On the outside, I still look like the same person I used to be. I still attend church and live the values I was raised with. I don’t drink coffee or alcohol. I keep the Sabbath day holy. I read the Book of Mormon. I keep the covenants I made in the temple. But inside, I’m a lot different than I was twenty years ago when I started counseling with Robbin. The kindness and gentleness that I’ve cultivated toward myself makes me better able to feel genuine empathy for others. I don’t have a lot of friends. I don’t have a lot of readers. I have hardly any family still in my life. That’s okay, because I don’t need those things to be happy. Happiness comes from being your own friend.

It has become clear to me that there are some who read my blog who don’t like the person I’ve become. They wish I hadn’t gone to therapy. They wish I would not have listened to the small voice that has guided my recovery. To them, my recovery story isn’t a recovery story. It inflames their fear and causes them to lash out. If this applies to you, stop reading. Take responsibility for yourself and your feelings. Stop doing damage to our relationship because you can’t handle my expression.

This blog is intended to help others as they approach their own recovery or the recovery of a loved one from depression. I have no desire to hurt or criticize anyone. I strive to put the spirit of hate, pride, revenge, and malice far away from me. If you judge me to possess those things, it is likely that your feelings are trying to tell you something about yourself. Rather than blame me for your feelings, I suggest that you stop running from your feelings. Listen to them. Find out where they are coming from. Often the most hateful people in the world hate themselves more than anyone. They refuse themselves the right to listen to their own feelings or deny their existence at all. When I am at peace with myself, I am able to walk away from a blog I don’t like. When I feel compelled to attack the author, it is a sure sign that I need to address the reasons for my being triggered. I usually find that there is some pain I am running from. Life is too short to live at war with yourself. Start the path to healing today.

If you don’t like the ideas I present or the things I say make you uncomfortable, don’t read them. If you choose to read them and they upset you or make you angry at me, that is your problem. Also, anyone who questions my good standing in the church because I am voting for a Democrat needs to do some introspection. I suggest you meet a member of the church who is a Democrat and listen to what they have to say. You might find that they are a better member of the church than you are. The Democratic Party is not all about killing babies and taking your guns away no matter what Rush Limbaugh tells you. I think its past time we allow Democrats in the church to come out of the closet. Most of the ones I know keep quiet about their views in order to avoid the stigma. We miss out on their valuable perspective because of our prejudice against them. They have suffered greatly in the time of Trump and that should be a concern to all of us. They aren’t our political enemies, they are our brothers and sisters in Christ. My life has been blessed by my friendships with Democrats and Republicans and I’ve found that labels often hide people.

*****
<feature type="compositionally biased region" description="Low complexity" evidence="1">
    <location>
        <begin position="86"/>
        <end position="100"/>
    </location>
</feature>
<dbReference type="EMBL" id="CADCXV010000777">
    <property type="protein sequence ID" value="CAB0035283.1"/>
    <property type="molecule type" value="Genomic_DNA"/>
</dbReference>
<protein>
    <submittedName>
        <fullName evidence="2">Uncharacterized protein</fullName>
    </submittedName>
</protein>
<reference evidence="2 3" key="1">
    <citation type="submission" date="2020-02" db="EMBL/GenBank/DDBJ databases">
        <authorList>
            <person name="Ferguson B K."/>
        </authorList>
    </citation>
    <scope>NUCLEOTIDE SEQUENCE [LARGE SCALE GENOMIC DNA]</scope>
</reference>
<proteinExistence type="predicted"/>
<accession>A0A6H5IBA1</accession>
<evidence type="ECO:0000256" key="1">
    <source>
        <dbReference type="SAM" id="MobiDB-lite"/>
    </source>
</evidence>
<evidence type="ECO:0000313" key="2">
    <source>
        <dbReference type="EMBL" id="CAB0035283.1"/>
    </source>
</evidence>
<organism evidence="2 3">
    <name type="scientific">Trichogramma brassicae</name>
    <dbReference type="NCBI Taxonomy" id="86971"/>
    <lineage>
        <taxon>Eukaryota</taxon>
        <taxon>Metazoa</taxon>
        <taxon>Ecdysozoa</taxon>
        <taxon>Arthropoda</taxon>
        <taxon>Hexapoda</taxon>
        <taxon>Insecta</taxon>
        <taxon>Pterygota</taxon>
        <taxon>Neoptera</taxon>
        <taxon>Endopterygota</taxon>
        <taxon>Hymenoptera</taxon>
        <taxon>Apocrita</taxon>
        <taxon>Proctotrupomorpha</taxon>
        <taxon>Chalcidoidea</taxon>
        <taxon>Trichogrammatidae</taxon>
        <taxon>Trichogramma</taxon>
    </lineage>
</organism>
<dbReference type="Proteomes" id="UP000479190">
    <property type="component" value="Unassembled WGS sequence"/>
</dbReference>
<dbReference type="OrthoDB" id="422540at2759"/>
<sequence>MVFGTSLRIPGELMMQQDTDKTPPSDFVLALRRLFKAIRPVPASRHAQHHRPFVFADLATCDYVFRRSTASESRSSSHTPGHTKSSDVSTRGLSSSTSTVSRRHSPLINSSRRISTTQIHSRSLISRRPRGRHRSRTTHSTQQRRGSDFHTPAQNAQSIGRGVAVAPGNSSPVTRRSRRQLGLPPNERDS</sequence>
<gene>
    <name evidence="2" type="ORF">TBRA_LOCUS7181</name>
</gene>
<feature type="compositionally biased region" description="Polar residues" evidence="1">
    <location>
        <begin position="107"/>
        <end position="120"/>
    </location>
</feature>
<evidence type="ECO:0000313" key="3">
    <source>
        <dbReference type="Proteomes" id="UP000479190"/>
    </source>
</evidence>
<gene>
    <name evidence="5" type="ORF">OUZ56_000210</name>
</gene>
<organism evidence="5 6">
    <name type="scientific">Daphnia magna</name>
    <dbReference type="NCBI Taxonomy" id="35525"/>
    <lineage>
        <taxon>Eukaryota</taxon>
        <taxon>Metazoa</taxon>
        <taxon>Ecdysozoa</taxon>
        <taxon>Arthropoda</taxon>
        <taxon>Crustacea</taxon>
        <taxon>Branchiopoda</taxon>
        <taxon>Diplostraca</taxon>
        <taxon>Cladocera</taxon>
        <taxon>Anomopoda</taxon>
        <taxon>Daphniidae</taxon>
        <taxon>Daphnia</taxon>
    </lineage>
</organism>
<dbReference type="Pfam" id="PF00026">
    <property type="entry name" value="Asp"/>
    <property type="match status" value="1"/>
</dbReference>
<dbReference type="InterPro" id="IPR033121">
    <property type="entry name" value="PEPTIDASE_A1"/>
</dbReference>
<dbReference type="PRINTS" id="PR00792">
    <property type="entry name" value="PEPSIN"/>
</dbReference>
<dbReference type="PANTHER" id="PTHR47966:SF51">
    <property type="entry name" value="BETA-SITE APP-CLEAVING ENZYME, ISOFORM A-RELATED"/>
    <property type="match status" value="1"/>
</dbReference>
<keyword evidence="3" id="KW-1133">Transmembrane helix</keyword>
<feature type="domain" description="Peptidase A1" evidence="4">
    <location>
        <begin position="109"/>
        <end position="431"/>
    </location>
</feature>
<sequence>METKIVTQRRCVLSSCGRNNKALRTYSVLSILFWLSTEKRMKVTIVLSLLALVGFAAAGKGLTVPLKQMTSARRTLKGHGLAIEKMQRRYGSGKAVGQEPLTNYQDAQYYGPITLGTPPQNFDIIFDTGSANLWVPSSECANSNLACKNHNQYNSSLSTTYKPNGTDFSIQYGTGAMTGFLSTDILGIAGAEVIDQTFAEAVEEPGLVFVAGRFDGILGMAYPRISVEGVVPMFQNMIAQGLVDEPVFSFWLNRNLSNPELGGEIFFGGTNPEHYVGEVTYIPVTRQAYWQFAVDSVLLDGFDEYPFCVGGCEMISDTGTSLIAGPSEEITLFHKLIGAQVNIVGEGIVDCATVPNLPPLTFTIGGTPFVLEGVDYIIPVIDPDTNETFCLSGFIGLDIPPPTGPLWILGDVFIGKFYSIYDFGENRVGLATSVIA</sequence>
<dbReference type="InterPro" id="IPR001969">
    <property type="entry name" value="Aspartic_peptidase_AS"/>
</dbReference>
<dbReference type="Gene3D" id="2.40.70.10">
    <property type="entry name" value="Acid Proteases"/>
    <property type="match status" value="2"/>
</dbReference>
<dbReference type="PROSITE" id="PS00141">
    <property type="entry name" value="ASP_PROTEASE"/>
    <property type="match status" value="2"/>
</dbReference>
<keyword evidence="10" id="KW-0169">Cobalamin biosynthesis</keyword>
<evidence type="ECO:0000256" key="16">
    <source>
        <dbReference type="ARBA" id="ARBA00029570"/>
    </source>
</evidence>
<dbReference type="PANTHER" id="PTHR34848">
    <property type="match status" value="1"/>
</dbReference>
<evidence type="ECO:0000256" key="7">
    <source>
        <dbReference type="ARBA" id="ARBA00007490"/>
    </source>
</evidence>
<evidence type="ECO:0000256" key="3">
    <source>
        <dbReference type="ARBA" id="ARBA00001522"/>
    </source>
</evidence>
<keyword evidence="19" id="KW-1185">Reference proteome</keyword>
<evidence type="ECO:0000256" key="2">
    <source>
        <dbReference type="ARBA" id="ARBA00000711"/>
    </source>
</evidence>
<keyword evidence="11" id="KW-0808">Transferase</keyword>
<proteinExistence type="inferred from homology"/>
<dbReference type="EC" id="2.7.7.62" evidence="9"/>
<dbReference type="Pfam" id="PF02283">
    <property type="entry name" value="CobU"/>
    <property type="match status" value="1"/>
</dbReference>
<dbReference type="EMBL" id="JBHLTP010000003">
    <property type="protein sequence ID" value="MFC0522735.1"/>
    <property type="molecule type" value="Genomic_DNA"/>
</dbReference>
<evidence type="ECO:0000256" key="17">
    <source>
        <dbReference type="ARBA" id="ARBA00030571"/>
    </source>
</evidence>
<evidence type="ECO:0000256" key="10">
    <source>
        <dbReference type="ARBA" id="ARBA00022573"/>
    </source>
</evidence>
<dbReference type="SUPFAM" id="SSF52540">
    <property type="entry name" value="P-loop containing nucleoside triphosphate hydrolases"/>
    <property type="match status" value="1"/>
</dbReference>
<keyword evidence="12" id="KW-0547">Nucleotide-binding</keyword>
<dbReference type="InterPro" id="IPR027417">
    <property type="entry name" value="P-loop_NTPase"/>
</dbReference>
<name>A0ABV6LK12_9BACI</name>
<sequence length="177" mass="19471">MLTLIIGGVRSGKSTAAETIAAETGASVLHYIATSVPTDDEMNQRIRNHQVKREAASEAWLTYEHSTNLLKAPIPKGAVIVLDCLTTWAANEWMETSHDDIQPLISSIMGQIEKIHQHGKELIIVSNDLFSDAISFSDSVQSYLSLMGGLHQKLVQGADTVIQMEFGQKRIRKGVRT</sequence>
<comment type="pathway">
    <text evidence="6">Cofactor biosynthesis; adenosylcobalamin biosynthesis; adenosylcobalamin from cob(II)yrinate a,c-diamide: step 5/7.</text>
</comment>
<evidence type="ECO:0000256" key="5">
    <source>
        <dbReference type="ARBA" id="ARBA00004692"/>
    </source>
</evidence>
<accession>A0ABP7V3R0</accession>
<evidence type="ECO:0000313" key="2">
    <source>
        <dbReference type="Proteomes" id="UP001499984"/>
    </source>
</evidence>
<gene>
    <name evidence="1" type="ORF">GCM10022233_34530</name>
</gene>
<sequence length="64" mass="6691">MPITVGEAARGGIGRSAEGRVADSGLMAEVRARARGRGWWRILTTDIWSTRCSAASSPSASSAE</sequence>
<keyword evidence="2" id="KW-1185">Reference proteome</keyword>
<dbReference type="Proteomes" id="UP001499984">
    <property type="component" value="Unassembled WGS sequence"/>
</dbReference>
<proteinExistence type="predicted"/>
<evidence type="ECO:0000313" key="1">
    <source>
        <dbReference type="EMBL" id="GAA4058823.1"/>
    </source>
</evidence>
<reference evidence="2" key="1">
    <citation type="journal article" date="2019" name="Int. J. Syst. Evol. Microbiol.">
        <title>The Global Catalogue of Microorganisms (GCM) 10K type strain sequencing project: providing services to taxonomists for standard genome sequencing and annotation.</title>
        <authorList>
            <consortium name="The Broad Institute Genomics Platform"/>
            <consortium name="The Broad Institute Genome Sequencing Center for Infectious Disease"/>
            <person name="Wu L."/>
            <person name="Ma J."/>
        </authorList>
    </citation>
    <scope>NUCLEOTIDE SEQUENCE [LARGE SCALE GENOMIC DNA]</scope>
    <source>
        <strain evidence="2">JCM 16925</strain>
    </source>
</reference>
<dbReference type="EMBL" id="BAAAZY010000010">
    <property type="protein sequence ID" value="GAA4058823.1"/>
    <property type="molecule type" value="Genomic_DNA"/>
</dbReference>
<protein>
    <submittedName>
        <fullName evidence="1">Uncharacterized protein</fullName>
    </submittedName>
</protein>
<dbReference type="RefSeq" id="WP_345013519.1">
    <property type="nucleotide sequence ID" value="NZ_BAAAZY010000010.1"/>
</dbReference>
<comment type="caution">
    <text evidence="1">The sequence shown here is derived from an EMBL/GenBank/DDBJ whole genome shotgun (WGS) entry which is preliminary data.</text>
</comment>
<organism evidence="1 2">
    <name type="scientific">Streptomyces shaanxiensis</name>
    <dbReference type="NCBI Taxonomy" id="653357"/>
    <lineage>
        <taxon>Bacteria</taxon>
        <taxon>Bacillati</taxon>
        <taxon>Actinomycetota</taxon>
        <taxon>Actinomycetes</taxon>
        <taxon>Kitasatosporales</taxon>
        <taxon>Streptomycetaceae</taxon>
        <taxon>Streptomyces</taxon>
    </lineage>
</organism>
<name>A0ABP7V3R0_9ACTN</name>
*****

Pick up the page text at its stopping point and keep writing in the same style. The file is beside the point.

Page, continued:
It feels good to post again. It has been a while. I hope that my expressions are acceptable before my Savior. Every twist and turn in my recovery, he has been by my side. In the depths of my despair, he has not abandoned me. Blessed be the name of Him who is Mighty to Save.

The World Burns

Photo by Randy Colas on Unsplash

I see you, with your lighted torch

With your angry eyes and your thirst for revenge

I see you with your victim facade

As you take power you have an excuse to grasp.

You oppress the innocent and let the guilty go free

I see you with your gilded halls and your empty soul

Your insatiable wants and needs swallow the world.

I see you with your corpses of anger that grow every day.